Several European countries have erected fences to keep migrants out, and, according to the numbers, every case appears to have a large impact.
Hungary was a popular pathway for refugees on their way to Germany during the fall. When the daily illegal border crossings were at 7,000 per day, Prime Minister Viktor Orban decided to erect a fence along the border to Serbia and Croatia.
The result speaks for itself:
When the fence went up Oct. 17, the influx went down to 870 from 6,353 only a day earlier. Illegal border crossing were steadily below 40 per day throughout the rest of the month. The number picked up slightly in February, after migrants destroyed part of the fence, but it remains in the low hundreds. (RELATED: Hungary’s Trump-Style Fence Keeps Refugees Out)
Another successful example is Macedonia — the first step on the Balkan route, which separates Greece from the rest of the EU. Macedonia had more than 60,000 migrants enter the country in January. The migrant influx was cut significantly, leaving tens of thousands stranded in Greece. The desperation among refugees led to clashes with Macedonian military in late February.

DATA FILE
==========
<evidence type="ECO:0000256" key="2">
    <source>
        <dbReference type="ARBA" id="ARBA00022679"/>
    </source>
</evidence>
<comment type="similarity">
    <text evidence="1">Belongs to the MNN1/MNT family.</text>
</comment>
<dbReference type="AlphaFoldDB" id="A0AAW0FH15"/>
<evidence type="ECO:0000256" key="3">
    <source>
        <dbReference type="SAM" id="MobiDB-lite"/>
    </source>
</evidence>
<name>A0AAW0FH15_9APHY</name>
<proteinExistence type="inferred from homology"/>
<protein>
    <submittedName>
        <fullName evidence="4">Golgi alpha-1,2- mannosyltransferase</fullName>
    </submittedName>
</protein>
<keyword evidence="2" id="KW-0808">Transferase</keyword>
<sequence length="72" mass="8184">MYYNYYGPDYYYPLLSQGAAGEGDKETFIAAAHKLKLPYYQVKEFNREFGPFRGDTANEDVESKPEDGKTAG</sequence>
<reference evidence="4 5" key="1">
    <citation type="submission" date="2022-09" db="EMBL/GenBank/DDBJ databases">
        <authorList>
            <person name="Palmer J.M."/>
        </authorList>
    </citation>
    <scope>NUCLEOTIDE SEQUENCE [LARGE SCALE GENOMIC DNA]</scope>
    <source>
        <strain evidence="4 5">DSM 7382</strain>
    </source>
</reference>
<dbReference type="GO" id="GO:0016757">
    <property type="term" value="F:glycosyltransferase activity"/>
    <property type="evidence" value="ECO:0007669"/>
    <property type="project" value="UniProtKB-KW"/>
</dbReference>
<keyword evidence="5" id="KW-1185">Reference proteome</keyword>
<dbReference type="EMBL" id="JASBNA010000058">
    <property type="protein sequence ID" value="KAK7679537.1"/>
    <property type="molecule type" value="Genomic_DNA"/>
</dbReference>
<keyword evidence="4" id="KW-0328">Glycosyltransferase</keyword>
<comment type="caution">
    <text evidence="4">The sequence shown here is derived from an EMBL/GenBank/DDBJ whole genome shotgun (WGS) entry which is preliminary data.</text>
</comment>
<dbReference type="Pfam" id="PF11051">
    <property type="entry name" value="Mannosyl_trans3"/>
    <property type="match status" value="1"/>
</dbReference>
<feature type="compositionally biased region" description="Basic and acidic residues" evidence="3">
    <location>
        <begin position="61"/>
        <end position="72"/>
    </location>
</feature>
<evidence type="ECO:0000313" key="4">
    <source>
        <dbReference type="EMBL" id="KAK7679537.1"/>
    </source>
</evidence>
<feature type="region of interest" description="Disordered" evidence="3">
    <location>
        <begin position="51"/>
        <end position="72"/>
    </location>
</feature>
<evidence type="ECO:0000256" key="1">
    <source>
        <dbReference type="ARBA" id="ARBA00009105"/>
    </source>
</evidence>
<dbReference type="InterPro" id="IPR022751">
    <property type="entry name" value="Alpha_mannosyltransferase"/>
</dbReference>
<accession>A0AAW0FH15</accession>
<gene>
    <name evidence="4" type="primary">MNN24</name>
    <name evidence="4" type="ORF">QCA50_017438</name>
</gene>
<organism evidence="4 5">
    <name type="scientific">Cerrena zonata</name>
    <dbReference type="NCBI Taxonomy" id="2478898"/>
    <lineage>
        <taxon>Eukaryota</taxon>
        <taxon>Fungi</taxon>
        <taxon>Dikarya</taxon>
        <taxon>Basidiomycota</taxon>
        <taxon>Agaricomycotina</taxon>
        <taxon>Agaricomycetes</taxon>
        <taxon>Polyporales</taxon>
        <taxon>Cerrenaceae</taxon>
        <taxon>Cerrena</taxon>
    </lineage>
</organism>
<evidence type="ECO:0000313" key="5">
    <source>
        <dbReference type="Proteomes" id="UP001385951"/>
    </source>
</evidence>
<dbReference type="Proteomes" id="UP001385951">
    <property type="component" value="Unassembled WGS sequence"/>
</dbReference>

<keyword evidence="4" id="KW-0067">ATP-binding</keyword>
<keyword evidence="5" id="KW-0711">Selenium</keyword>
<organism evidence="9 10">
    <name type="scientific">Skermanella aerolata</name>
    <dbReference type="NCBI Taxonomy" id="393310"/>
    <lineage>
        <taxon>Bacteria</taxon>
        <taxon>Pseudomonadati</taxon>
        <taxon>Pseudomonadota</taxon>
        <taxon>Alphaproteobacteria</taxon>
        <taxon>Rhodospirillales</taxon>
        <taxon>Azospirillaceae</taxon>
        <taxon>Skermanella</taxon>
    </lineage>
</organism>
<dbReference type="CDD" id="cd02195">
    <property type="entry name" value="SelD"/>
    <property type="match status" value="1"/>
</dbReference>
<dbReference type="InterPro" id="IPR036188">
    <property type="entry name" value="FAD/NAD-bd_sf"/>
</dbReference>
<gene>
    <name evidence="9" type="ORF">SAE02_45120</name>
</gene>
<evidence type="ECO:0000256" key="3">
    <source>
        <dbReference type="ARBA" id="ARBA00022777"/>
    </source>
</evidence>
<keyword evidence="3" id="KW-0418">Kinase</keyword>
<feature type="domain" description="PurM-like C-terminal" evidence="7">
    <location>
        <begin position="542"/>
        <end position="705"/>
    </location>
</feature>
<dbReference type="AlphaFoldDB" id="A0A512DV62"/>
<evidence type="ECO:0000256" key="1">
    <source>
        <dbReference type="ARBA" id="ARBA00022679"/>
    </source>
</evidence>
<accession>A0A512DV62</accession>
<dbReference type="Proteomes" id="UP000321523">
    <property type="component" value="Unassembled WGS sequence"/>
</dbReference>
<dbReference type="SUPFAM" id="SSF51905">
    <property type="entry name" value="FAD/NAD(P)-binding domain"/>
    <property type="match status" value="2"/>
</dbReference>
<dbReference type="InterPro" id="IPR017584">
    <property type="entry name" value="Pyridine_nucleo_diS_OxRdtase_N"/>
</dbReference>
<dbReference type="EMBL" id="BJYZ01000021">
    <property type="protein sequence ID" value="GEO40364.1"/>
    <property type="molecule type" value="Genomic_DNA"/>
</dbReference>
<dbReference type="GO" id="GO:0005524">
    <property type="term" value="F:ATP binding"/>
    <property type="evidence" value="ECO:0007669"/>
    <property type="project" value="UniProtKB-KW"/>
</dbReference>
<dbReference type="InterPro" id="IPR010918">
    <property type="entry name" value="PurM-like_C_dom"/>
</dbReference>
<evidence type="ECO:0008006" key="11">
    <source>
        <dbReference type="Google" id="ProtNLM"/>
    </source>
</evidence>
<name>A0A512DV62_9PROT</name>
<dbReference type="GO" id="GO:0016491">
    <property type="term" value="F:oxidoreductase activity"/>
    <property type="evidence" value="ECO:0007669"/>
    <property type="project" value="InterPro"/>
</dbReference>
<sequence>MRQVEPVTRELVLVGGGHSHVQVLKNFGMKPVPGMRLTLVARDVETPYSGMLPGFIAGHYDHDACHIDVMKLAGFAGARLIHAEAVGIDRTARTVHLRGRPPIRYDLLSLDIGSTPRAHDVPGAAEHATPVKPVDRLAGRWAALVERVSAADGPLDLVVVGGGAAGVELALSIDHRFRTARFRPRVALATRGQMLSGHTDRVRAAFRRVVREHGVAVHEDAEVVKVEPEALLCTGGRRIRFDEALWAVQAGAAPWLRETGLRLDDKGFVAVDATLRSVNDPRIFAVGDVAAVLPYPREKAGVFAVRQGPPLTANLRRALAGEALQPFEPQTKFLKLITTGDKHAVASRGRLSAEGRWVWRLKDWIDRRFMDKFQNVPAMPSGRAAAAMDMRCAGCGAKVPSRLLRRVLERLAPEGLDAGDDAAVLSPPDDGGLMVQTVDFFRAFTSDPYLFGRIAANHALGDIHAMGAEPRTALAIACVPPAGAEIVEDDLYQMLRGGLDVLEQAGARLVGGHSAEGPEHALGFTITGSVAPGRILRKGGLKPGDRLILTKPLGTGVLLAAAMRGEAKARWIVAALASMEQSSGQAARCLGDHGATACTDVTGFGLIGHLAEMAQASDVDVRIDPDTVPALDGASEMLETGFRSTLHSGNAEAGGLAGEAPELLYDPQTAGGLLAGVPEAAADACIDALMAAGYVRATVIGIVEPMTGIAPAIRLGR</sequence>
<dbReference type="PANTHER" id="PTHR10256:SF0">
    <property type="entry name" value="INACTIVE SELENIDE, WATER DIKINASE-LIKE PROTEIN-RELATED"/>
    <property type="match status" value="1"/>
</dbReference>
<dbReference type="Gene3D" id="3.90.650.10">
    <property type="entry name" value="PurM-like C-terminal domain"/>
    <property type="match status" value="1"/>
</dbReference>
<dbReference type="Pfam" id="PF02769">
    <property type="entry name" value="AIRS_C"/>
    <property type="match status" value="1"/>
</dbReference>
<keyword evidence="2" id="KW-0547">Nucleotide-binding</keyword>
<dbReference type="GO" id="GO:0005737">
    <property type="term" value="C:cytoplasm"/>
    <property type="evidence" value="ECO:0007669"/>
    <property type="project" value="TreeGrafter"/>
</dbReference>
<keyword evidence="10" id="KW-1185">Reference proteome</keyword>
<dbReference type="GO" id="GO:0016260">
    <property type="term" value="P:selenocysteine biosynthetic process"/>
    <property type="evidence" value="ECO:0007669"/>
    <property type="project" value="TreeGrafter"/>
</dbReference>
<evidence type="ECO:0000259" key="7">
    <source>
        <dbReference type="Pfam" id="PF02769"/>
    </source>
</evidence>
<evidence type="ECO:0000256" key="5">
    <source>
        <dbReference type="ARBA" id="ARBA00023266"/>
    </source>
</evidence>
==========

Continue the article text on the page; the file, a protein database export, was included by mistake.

Germany’s rising anti-immigration party, Alternative fur Deutschland (AfD), proposed a fence along its border in March.
AfD leader Joerg Meuthen mentioned several examples where fences work, particularly in Spain, where it forces North African migrants to take a long detour to get to Europe. (RELATED: Germany’s Nationalist Party Proposes Fence To Stop Immigration)
“They have to go around the Mediterranean” to find a way in, Meuthen said at a rally, according to news agency AFP. “Yes, fences have an impact.”
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